A previously hot war over access to public documents in Summerfield has turned into a cold war that appears no closer to resolution after arbitration.

In this case, Don Wendelken, who runs the Summerfield Scoop Facebook news and opinion page, still hasn’t received copies of emails between town officials that he requested last year.

The reason? He refuses to pay nearly $500 that the town wants in order to pull, review and release those documents.

On Friday, Nov. 15 of last year, Wendelken requested an electronic copy of emails between town staff and Town Council for October and the first part of November.

On Thursday, Jan. 2, 2020, he got the following message from the town: “The cost estimate for responding to your PRR [public records request] dated 11/15/19 is $487.89. Please advise as to whether you wish to proceed.”

Wendelken did proceed – but not by shelling out the big bucks. Instead, he appealed the matter to the state which, earlier this year, put an arbitrator on the case. However, after working with town officials and with Wendelken, the arbitrator and the two parties couldn’t reach any agreement.

Ten months after the original request, neither side is prepared to budge.

State law generally makes electronic copies of public documents free of charge, but one rarely used provision in the law allows governments to charge for costs incurred in some special cases.

North Carolina law states: “The public records and public information compiled by the agencies of North Carolina government or its subdivisions are the property of the people. Therefore, it is the policy of this State that the people may obtain copies of their public records and public information free or at minimal cost unless otherwise specifically provided by law. As used herein, ‘minimal cost’ shall mean the actual cost of reproducing the public record or public information.”

The law goes on to state that if, “extensive use of information technology resources or extensive clerical or supervisory assistance by personnel of the agency involved, or if producing the record in the medium requested results in a greater use of information technology resources than that established by the agency for reproduction of the volume of information requested,” the government can charge a fee that “shall be reasonable and shall be based on the actual cost incurred for such extensive use of information technology resources or the labor costs of the personnel providing the services, or for a greater use of information technology resources that is actually incurred by the agency or attributable to the agency.”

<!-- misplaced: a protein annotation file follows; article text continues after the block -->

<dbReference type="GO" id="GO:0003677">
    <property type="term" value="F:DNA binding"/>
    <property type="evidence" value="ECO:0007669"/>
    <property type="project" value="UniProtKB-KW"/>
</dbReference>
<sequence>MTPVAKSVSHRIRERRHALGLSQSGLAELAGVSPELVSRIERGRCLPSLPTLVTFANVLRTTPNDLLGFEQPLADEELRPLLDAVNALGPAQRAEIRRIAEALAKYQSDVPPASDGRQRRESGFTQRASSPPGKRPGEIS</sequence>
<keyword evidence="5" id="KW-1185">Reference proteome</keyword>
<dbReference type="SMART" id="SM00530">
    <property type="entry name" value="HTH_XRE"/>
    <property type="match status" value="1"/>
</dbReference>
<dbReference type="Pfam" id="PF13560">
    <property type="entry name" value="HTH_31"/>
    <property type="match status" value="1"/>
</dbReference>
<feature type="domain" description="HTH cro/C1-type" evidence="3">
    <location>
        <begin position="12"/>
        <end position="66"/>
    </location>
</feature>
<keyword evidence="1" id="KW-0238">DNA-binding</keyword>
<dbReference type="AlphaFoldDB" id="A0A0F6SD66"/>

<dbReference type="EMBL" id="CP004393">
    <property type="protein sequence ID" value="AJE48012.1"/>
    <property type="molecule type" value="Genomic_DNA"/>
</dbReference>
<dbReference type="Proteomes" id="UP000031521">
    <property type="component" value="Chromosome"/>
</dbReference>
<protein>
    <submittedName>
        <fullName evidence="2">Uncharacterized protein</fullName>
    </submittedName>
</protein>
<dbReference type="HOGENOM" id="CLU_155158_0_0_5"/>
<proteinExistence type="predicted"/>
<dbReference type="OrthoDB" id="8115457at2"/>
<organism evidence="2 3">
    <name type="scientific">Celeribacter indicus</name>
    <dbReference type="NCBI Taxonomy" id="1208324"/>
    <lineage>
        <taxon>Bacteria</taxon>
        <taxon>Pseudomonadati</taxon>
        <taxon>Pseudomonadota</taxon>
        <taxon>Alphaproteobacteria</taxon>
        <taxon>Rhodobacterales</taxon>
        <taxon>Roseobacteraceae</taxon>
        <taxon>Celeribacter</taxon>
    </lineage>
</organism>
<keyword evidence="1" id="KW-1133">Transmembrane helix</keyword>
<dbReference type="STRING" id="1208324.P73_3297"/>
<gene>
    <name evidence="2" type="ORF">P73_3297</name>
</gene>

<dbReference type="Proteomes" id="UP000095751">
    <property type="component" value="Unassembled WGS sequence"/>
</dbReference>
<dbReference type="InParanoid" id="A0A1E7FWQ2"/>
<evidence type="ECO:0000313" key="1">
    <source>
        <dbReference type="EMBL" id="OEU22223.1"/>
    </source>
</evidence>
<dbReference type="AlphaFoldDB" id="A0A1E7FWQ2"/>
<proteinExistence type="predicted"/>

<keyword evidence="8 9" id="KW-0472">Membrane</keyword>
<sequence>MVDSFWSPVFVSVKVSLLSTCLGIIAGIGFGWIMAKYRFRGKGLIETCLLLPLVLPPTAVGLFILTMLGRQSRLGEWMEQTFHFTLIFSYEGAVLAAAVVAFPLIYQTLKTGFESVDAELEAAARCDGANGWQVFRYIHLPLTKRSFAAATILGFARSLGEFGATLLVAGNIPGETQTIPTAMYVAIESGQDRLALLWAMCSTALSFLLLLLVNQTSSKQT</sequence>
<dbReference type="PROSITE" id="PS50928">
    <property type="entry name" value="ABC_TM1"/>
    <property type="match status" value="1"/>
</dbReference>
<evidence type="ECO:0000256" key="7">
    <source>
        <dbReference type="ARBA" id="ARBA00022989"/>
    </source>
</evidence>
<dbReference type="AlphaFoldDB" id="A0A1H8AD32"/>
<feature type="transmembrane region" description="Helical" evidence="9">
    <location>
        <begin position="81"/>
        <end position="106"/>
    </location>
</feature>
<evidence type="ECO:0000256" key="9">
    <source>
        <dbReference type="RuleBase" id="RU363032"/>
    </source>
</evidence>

Summerfield Mayor BJ Barnes said that Wendelken and some others in Summerfield make sweeping records request that would consume the time of a very busy limited town staff. Barnes said that this “shotgun” approach unfairly burdens the town and Summerfield is perfectly within its legal rights to charge Wendelken the money in this case.

Wendelken said this week that one frustrating thing for him is that the town has been paying an attorney much more in legal fees to fight him than the $487 bill in question. He said that, based on the hourly fee charged by the town attorney, he estimates that the town has already spent at about $2,500 or $3,000 fighting his records request.